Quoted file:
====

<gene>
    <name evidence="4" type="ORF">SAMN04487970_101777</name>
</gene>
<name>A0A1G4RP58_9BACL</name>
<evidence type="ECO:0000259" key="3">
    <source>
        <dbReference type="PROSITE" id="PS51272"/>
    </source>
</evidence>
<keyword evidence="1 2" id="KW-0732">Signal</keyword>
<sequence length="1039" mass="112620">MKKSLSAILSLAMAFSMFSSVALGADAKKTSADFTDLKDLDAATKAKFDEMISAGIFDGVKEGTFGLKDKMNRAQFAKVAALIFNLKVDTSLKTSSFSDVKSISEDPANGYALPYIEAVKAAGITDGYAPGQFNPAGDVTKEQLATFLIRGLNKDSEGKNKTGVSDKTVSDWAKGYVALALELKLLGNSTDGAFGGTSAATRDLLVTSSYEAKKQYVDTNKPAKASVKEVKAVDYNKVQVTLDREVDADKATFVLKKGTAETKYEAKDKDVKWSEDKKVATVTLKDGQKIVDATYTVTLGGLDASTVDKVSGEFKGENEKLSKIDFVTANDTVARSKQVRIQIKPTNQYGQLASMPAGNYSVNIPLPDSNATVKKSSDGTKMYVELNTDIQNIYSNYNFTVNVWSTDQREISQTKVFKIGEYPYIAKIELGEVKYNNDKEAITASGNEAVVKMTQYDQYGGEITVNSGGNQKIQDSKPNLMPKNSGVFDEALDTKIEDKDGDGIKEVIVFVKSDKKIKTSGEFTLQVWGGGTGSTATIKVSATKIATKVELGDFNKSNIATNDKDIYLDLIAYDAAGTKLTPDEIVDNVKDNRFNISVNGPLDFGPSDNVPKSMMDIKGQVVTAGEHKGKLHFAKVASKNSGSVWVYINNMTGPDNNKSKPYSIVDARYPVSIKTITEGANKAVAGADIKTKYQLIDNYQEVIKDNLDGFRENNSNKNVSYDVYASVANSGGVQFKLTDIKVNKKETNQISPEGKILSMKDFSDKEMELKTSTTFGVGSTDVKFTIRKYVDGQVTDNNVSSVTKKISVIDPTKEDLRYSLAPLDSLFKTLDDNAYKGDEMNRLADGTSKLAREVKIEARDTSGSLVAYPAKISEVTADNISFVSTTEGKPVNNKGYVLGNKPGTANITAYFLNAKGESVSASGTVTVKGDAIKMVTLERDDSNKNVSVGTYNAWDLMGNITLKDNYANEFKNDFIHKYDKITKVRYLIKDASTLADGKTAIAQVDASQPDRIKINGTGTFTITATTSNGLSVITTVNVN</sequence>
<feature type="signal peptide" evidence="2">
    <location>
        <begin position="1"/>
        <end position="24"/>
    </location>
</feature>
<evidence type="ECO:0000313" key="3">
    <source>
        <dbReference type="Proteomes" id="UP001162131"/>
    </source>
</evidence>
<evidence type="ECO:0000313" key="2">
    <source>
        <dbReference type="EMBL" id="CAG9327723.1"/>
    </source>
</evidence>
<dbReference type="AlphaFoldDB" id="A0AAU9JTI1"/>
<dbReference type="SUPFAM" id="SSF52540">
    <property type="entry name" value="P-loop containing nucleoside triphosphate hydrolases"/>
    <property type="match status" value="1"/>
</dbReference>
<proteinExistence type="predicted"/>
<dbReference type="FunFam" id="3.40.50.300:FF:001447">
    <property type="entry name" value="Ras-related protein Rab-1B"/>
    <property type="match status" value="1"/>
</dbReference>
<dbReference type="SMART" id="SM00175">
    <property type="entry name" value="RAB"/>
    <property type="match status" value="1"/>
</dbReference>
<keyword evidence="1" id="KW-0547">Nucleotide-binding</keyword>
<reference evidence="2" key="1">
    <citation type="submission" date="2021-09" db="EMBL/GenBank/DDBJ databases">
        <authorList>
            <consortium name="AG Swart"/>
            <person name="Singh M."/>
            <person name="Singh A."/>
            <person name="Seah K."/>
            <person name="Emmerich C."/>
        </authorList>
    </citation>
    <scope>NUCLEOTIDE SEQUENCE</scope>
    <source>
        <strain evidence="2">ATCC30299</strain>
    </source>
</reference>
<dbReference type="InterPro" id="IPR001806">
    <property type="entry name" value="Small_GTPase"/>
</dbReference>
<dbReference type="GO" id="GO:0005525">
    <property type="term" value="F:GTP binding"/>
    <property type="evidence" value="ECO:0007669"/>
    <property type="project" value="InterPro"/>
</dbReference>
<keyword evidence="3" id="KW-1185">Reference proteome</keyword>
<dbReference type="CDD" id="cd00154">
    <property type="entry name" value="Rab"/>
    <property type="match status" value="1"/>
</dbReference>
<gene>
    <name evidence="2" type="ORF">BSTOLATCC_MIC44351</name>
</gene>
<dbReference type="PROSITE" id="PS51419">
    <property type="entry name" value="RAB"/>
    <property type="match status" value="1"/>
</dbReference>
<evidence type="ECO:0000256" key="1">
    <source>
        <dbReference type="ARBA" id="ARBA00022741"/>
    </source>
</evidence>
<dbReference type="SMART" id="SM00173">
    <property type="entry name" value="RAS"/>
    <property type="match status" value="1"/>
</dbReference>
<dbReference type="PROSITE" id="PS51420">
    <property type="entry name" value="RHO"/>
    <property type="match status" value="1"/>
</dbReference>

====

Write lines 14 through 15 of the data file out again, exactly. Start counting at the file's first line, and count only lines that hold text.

        <begin position="1"/>
        <end position="24"/>